Investors who reacted emotionally to market movements have been humbled yet again.  When U.S. stocks (measured by the S&P 500 index) fell 13.97% in last year’s fourth quarter, some of us felt in our gut like the market was in the midst of a major bear market collapse.  The downturn could continue into the new year and take some or (worst case scenario) all of the 9+ year bull market profits with it.

Fortunately, we make decisions with our brains instead of our guts, and our brains might have noticed that the economy was not declining, companies were not going out of business, and there was no sign of blood in the streets.  And sure enough, the markets turned around.  So far, the S&P 500 index is up for the year, and anybody who sold out last year missed the rally and the profits thereof.

Of course, that doesn’t mean that the current rally will continue through this month, this quarter or this year, but that’s the point.  From day to day, month to month, year to year, past returns don’t tell us anything about the future, and anybody who thinks they can guess whether a downturn will continue or whether a good month means more ahead is likely to guess wrong and lose out on the long-term benefits of being an investor.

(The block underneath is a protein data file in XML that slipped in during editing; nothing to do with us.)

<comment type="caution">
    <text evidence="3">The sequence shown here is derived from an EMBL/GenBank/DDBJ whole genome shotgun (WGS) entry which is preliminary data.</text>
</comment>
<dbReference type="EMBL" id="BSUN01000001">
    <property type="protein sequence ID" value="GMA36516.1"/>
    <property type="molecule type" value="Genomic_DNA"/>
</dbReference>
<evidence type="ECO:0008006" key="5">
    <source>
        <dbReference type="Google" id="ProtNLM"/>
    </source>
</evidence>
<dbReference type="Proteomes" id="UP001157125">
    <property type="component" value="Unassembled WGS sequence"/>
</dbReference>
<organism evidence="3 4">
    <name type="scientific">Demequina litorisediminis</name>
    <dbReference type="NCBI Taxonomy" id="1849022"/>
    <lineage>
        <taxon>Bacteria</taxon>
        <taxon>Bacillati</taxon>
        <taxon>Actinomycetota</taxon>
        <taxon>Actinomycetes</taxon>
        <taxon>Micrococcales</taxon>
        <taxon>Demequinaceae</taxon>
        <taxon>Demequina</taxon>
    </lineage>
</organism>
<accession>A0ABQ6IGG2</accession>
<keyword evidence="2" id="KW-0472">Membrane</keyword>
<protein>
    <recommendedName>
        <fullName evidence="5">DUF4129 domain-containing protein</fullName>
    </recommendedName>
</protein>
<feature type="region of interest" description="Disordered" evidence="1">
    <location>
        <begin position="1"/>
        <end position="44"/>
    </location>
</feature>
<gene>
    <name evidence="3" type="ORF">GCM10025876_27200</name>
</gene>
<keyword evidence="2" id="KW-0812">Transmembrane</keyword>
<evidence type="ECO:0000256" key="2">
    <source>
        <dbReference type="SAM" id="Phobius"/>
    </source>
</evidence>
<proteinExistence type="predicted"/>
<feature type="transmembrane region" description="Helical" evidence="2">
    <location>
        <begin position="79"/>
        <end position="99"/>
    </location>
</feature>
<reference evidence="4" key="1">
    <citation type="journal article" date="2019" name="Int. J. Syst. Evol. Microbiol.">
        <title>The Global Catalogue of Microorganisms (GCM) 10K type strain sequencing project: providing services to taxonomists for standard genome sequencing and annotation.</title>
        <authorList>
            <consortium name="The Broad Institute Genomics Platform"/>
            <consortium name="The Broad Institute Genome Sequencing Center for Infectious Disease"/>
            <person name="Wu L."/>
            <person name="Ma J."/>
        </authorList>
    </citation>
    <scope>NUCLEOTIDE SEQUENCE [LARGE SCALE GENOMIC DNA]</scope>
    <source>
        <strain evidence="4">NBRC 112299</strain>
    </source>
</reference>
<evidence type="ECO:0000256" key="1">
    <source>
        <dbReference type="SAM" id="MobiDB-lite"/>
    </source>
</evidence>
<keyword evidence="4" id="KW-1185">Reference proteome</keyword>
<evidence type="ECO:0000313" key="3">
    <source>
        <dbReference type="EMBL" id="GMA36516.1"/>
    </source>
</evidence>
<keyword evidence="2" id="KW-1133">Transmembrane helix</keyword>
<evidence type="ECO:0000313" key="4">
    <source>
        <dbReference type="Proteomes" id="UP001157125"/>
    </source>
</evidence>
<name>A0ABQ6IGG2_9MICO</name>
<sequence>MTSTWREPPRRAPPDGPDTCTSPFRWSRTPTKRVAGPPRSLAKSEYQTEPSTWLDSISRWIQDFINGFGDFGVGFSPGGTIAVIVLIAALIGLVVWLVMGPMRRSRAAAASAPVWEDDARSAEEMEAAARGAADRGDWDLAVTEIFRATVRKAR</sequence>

Let’s chalk the 2018 fourth quarter and first days of 2019 to yet another lesson learned.  We can’t stop listening to our gut, but we can make a vow not to always act on what it says.  With investing, it’s been wrong too many times before.


This article was written by an independent writer for Brewster Financial Planning LLC and is not intended as individualized legal or investment advice.